In situ environmental transmission electron microscope investigation of NiGa nanoparticle synthesis

Christian Danvad Damsgaard, Linus Daniel Leonhard Duchstein, Christian Fink Elkjær, Irek Sharafutdinov, Søren Dahl, Jakob Birkedal Wagner

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In an energy system based around decentralized hydrogen production, methanol synthesis under lower pressure conditions could be a way to store hydrogen on location. In the search of catalysts that might open up new process, conditions studies based on density functional theory (DFT) calculations have predicted a nickel gallium alloy to be active for this reaction [1]. NiGa catalysts prepared by incipient wetness impregnation on a high surface area silica support (Saint-Gobain NorPro), using a solution of nickel and gallium nitrates have shown very promising results [2]. This work presents detailed Environmental Transmission Electron Microscope (ETEM) investigations of synthesis of NiGa nanoparticles on a thin film support. Samples were prepared by dissolving Ni(NO3)2 and Ga(NO3)3 in a Ni:Ga ratio of 5:3 in millipore water. The solution was subsequently dispersed on transmission electron microscope (TEM) sample grids. The sample grid was then mounted in a TEM heating holder and inserted in a FEI Titan ETEM with imaging Cs corrector as well as facilities for in situ gas reactions [3]. The ETEM was operated at 300 kV. The synthesis was performed in situ in a H2 flow of 2 Nml/min at a pressure of 130 Pa. The reaction was investigated from room temperature (RT) to 660°C by subsequently obtaining bright field TEM images, diffraction patterns (DP), High Resolution TEM (HRTEM) images, and Electron Energy Loss Spectroscopy (EELS) data. Figure 1 shows bright field images of the sample during synthesis. The dispersed nitrate salts (A) starts to decompose around 300°C (B). From 400°C to 660°C (C) NiGa nanoparticles are formed. The particle diameter at 660C was between 5 nm and 20 nm. From HRTEM and DP it is observed that the nanoparticles are crystalline. Figure 2(A) shows a particle at 660°C with two overlapping crystal domains. The insets show the fast fourier transform (FFT) of the overlapping crystals (FFT1) and single crystal area (FFT2), respectively. The FFT2 resembles the orthorhombic Ni5Ga3 viewed along the [1 1 -4] zone axis [4]. Figure 2(B) shows EELS of a single particle at 660°C. Both Ni and Ga edges are observed in the spectra. Quantification of Ni:Ga ratio is hampered by the presence of the Ni L1 edge. The ETEM experiments have been supported by complementary in situ X-Ray Diffraction (XRD) measurements on synthesis of Ni5Ga3 catalyst on a high surface area silica support prepared by wet impregnation [2]. Although the in situ XRD was performed at significantly higher H2 flow (40 Nml/min) and pressure (100 kPa) the complimentary data correlates with the main temperature dependence of phase and structure and shows formation of the Ni5Ga3 phase for temperatures higher than 300°C.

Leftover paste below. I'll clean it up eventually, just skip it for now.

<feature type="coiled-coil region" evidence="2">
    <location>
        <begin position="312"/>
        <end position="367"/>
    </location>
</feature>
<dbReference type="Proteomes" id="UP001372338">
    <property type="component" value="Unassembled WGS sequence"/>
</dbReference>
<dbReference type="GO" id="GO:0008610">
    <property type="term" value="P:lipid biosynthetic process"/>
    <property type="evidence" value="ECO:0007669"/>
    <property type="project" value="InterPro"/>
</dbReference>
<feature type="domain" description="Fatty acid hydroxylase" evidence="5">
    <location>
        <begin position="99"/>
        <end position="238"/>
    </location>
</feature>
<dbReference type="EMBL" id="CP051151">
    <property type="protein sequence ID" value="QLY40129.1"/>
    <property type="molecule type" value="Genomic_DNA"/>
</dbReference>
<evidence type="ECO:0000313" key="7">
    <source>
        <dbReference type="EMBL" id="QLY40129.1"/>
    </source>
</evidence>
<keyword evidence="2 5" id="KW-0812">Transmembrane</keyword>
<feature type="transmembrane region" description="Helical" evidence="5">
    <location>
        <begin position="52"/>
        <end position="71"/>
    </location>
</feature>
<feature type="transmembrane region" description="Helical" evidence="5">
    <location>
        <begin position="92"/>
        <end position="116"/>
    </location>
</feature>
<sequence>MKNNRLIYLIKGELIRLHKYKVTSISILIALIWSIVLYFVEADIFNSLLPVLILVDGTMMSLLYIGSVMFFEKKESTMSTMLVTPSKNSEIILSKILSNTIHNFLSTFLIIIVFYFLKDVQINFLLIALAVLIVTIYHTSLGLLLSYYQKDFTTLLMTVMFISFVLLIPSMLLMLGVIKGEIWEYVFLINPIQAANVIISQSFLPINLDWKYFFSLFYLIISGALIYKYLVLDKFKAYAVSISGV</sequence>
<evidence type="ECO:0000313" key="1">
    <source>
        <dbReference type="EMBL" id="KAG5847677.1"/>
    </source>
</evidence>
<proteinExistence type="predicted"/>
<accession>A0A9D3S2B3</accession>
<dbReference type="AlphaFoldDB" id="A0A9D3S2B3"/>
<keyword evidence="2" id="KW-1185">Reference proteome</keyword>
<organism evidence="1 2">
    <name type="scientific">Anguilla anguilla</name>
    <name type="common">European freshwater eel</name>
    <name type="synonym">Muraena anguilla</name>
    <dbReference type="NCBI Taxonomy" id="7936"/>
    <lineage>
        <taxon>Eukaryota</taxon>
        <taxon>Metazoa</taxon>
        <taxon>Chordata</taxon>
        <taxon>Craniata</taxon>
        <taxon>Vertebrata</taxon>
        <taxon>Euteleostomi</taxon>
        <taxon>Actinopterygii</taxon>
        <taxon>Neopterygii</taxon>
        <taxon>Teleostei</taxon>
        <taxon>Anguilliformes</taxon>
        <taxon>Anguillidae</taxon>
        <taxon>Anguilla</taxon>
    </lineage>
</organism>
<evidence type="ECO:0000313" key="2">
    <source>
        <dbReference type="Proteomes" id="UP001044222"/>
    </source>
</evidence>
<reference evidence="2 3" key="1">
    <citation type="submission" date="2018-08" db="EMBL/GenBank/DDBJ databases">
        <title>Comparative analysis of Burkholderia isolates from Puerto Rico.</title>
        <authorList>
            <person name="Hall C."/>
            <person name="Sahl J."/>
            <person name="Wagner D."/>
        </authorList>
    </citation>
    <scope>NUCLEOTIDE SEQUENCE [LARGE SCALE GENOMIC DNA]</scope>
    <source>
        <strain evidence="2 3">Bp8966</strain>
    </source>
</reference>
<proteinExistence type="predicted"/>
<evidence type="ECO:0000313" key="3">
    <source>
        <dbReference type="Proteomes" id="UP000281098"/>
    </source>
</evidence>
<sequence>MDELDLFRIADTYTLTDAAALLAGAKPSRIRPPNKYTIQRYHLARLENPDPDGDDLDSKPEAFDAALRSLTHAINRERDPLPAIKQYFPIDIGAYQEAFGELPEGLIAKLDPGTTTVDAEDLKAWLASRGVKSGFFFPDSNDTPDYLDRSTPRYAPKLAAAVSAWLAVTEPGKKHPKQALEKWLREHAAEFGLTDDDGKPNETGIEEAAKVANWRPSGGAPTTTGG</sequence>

Original languageEnglish
Title of host publicationMC 2011 Kiel : Microscopy Conference 2011
PublisherDGE – German Society for Electron Microscopy
Publication date2011
ISBN (Print)978-3-00-033910-3
Publication statusPublished - 2011
EventMicroscopy Conference MC 2011 - Kiel, Germany
Duration: 28 Aug 20112 Sept 2011


ConferenceMicroscopy Conference MC 2011
Internet address

Bibliographical note

Oral presentation.


  • ETEM
  • NiGa alloys
  • In situ XRD


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